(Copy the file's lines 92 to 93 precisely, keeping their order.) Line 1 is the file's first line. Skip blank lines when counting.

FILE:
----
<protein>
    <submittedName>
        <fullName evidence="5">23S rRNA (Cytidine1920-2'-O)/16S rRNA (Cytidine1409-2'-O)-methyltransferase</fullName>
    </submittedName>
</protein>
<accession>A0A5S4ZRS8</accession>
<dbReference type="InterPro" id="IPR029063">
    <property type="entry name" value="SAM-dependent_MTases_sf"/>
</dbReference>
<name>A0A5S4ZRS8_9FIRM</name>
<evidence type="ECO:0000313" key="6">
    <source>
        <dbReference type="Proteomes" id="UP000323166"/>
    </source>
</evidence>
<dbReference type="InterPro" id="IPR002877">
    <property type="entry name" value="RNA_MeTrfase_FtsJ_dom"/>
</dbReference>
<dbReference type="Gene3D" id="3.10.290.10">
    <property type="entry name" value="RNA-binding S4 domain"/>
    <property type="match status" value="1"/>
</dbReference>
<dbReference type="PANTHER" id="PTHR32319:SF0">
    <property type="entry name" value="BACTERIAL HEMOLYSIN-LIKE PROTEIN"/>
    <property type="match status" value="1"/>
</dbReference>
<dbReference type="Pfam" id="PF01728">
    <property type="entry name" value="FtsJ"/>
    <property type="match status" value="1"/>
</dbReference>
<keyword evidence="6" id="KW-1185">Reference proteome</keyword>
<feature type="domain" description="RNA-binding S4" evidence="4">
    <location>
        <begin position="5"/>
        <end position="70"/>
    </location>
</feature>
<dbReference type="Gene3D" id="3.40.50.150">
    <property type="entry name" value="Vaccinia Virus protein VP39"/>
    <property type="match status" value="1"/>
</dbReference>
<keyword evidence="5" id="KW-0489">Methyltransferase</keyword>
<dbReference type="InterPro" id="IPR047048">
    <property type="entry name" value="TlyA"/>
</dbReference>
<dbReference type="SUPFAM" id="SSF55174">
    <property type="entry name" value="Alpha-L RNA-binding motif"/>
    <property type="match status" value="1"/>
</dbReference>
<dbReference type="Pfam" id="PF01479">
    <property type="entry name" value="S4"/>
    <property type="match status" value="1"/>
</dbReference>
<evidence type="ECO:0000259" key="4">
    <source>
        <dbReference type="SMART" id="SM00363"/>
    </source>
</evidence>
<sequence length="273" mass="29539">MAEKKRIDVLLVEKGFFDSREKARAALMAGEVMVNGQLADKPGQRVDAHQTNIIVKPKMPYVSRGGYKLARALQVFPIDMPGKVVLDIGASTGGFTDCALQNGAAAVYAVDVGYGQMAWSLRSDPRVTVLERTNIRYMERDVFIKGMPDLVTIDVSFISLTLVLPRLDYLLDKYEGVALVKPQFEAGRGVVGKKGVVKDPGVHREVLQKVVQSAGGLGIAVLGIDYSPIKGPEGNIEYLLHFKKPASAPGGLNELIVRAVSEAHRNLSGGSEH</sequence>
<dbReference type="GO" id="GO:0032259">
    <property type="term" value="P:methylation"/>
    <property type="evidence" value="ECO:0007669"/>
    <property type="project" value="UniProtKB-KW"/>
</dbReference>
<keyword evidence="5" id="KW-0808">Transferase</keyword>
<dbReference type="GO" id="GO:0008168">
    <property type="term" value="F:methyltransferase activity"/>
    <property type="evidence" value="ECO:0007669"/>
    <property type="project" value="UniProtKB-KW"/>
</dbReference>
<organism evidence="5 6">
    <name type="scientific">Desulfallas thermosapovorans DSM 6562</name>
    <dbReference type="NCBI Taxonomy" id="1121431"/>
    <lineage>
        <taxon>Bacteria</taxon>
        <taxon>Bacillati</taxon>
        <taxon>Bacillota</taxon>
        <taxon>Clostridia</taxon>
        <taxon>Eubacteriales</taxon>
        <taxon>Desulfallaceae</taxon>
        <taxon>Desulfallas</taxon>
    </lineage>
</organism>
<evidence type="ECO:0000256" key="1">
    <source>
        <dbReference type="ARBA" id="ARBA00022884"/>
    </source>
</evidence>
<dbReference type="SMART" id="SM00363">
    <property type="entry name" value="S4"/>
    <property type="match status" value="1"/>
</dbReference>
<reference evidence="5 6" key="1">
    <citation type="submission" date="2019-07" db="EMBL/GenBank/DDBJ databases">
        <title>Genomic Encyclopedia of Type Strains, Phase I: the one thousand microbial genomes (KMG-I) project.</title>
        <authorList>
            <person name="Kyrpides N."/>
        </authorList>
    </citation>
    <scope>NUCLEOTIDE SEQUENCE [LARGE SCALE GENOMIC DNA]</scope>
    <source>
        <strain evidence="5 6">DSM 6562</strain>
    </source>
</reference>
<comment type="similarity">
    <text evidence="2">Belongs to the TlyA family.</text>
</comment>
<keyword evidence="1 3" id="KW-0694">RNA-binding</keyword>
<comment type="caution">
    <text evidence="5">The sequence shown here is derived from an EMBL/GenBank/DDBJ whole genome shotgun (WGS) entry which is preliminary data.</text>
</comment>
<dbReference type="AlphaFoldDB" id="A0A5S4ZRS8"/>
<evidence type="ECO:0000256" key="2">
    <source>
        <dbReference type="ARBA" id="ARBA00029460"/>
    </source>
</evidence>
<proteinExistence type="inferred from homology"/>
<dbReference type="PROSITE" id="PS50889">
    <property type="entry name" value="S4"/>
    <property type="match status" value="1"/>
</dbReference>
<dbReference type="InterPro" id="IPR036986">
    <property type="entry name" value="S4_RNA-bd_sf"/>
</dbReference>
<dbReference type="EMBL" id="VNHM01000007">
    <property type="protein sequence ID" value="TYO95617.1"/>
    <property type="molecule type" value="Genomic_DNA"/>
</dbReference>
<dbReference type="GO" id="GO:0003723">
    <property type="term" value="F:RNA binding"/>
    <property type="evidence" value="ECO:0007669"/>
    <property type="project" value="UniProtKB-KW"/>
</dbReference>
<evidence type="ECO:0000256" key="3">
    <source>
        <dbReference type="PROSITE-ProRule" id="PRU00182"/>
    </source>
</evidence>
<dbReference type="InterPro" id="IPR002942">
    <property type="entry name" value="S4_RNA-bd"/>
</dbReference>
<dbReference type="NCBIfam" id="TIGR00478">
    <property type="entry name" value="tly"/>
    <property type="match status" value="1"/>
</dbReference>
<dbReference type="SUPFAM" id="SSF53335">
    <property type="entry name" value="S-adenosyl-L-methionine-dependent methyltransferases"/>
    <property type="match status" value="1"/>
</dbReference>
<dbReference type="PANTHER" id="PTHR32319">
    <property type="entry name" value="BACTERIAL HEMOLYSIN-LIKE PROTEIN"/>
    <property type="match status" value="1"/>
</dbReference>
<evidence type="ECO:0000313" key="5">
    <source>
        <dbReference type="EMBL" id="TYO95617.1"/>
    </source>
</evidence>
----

</dbReference>
<reference evidence="5 6" key="1">